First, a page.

Everything you need to know about pensions in Ireland but were afraid do ask

This pension resource page comes from our friends at Moneycube.ie Moneycube.ie provides online advice to help people in Ireland take charge of their investments and pensions.

What’s a pension?

A pension is simply a saving fund with your name on it, used to pay for your retirement. Usually, you can’t access your fund until at least the age of 60, although with a little work it’s often possible to bring this forward to age 50 – a key consideration if you’re pursuing FIRE.

Your money is invested on your behalf by a pension company.

Typically a pension provider will invest your pension into company shares, bonds and property through an investment fund, in order to generate long-term growth.


Do I need a pension?

Yes. Many people’s retirement plans involve several sources of income, including the State pension, pensions from work, other savings and investments, and personal pensions.

At around €12,900 per year, the State pension is there to provide a basic minimum income. If you’re looking for more than that in retirement, you’ll need to contribute to a pension. And if you don’t have a pension through your job, it’s especially important to consider how you will fund your retirement.

What’s more, if you’re paying income tax in Ireland but not paying into a pension, it’s likely you’re leaving a substantial amount of tax dollars on the table.

Types of pension

There are three main types of pension in Ireland: the State pension, pensions provided through your work, and pensions you arrange yourself – also known as personal pensions.

Personal pensions come with lots of different names, as you’ll see in our jargon buster here – https://moneycube.ie/start-a-pension/types-of-pension/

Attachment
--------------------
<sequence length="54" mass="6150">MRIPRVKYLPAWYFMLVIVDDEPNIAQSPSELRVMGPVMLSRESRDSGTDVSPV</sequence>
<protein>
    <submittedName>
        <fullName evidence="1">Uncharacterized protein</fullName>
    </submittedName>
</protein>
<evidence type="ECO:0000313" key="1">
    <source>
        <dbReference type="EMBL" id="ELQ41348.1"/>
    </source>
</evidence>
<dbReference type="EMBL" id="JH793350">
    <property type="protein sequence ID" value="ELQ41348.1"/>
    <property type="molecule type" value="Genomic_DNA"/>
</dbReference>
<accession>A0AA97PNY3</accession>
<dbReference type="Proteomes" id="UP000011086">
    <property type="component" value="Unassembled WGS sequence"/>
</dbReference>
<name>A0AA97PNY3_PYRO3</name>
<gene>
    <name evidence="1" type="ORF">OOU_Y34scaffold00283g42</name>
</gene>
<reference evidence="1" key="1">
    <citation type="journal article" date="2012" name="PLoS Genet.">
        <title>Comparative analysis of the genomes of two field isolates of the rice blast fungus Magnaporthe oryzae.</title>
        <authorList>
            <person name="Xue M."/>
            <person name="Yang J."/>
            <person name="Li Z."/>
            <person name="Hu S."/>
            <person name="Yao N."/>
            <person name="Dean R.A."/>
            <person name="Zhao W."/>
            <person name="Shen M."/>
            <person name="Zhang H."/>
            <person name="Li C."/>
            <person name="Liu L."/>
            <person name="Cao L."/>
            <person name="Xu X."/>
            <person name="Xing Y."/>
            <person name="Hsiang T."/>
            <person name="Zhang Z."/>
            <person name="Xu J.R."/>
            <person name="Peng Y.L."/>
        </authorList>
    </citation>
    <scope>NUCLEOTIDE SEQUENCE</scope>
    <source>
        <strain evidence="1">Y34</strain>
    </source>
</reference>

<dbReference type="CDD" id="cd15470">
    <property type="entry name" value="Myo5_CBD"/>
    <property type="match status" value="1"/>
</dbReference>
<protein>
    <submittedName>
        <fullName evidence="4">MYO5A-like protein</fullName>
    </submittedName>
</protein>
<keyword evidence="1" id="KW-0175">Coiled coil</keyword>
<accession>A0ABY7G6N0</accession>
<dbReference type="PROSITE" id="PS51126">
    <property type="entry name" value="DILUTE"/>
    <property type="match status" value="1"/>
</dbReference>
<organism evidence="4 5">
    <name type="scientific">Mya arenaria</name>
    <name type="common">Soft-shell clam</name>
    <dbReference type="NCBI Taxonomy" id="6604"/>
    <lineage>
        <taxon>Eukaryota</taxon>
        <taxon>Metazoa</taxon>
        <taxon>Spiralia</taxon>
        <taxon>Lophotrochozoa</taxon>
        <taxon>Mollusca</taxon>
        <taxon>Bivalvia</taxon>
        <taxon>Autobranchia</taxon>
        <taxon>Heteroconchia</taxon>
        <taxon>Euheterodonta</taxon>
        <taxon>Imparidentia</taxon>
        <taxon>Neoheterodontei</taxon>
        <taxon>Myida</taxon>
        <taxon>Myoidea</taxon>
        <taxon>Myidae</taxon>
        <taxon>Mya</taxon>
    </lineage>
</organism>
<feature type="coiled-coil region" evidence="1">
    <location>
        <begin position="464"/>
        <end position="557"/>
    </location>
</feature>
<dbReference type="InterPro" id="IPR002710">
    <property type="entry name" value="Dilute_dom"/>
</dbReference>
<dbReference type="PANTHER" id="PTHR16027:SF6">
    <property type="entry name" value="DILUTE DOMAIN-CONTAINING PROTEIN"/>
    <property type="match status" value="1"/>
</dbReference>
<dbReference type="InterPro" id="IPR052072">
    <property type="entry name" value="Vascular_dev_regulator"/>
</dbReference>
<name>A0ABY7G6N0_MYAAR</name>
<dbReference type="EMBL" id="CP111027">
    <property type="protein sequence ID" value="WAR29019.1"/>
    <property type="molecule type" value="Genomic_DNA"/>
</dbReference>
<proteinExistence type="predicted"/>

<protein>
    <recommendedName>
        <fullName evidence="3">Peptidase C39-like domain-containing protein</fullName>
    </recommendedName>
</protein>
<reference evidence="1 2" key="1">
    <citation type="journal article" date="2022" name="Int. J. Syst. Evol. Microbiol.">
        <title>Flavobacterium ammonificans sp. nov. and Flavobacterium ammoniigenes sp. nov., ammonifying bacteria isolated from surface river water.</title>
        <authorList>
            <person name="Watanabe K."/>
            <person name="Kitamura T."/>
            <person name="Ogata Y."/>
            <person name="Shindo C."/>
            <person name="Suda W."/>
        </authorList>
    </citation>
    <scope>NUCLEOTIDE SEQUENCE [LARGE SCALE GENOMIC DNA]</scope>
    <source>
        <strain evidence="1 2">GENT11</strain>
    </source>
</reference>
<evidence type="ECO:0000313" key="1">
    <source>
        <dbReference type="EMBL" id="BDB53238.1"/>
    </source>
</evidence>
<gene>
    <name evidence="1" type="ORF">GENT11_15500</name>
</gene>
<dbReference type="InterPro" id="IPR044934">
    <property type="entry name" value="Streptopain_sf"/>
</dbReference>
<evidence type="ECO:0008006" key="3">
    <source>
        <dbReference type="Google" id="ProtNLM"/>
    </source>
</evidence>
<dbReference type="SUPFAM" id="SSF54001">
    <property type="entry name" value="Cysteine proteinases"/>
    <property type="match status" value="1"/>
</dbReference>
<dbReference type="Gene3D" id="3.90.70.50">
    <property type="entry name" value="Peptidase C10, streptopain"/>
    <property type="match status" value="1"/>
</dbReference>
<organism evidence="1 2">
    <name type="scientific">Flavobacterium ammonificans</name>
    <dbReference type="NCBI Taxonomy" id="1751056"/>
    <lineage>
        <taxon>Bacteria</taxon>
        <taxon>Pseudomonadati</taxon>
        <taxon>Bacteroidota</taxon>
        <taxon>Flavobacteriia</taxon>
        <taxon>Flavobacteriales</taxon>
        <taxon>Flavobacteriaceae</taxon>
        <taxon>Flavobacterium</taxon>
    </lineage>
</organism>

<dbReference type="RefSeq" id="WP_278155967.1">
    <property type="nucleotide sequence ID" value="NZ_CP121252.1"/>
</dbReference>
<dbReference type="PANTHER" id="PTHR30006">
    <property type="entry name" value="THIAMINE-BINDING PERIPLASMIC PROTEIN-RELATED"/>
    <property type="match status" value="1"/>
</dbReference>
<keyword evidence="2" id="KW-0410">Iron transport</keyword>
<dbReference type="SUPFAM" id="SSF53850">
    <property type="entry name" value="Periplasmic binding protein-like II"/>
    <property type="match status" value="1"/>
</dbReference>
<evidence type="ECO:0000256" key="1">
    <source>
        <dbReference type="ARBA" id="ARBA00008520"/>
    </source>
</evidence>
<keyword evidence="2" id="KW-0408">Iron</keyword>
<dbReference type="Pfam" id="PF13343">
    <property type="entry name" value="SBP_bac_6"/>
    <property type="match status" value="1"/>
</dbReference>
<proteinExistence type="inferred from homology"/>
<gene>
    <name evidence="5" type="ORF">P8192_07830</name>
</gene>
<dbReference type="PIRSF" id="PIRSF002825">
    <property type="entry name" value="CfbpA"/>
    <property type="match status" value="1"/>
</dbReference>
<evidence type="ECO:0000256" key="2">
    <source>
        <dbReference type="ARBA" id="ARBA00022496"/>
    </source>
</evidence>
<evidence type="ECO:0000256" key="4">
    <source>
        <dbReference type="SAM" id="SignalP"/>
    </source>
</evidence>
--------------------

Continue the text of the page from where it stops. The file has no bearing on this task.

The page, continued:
It pays to put money in a pension

Because the government want us to save as much as possible for retirement, there are substantial tax benefits to saving into a pension. 

These can be grouped into three categories:

  • Firstly, you get income tax relief on the money you put in. You can typically receive tax relief at your highest rate of income tax on your contributions.

If you’re a standard-rate taxpayer, that means every €100 of net pay you contribute will deliver €125 into your pension pot.  If you’re a higher-rate taxpayer, a contribution of €100 from net pay is worth €167 in your pension.

If you’re a 40% rate taxpayer, for every €60 of after-tax pay you put in, the taxman adds €40. (That’s the €40 you’d normally be paying in tax on €100 of earnings). That’s a guaranteed growth rate of 67% – an investment return that cannot be beaten elsewhere. If your top rate of tax is 20%, then for every €80 of after-tax pay you put in, the taxman adds €20.

Revenue impose two limits on the relief you can claim.

Firstly, depending on your age, you can claim tax relief on different percentages of your income to a pension (it gets more generous as you grow older).

Secondly, the maximum amount of your pay that is taken into account for calculating tax relief is €115,000 per year.

The limits on the tax relief you can claim are as follows:


Percentage of your income

Max € you can land in your pension each year

Under 30















60 or over



  • Secondly, once it’s in a pension, investment growth on the money in your pot accumulates tax-free. There’s no income tax, capital gains tax, deposit interest retention tax or capital gains tax on your money while it works away on your behalf. That’s a lot of tax to avoid!
  • Lastly, most people can take a lump sum of up to 25% of their pension pot when they retire. Pension pots are capped overall at €2 million in Ireland.  So your maximum lump sum can be as much as €500,000. What’s more, the first €200,000 of your lump sum is paid tax-free.  It’s probably the only time in your life you’ll collect anything close to that amount without the taxman having a piece. The remaining amount of your lump sum is taxed at the standard rate of tax, 20%. For higher-rate income taxpayers, this represents a major saving compared to the 40% rate on most income. 

When should I start?

Although it’s almost never too late to start a pension, the earlier you begin paying into a pension, the better.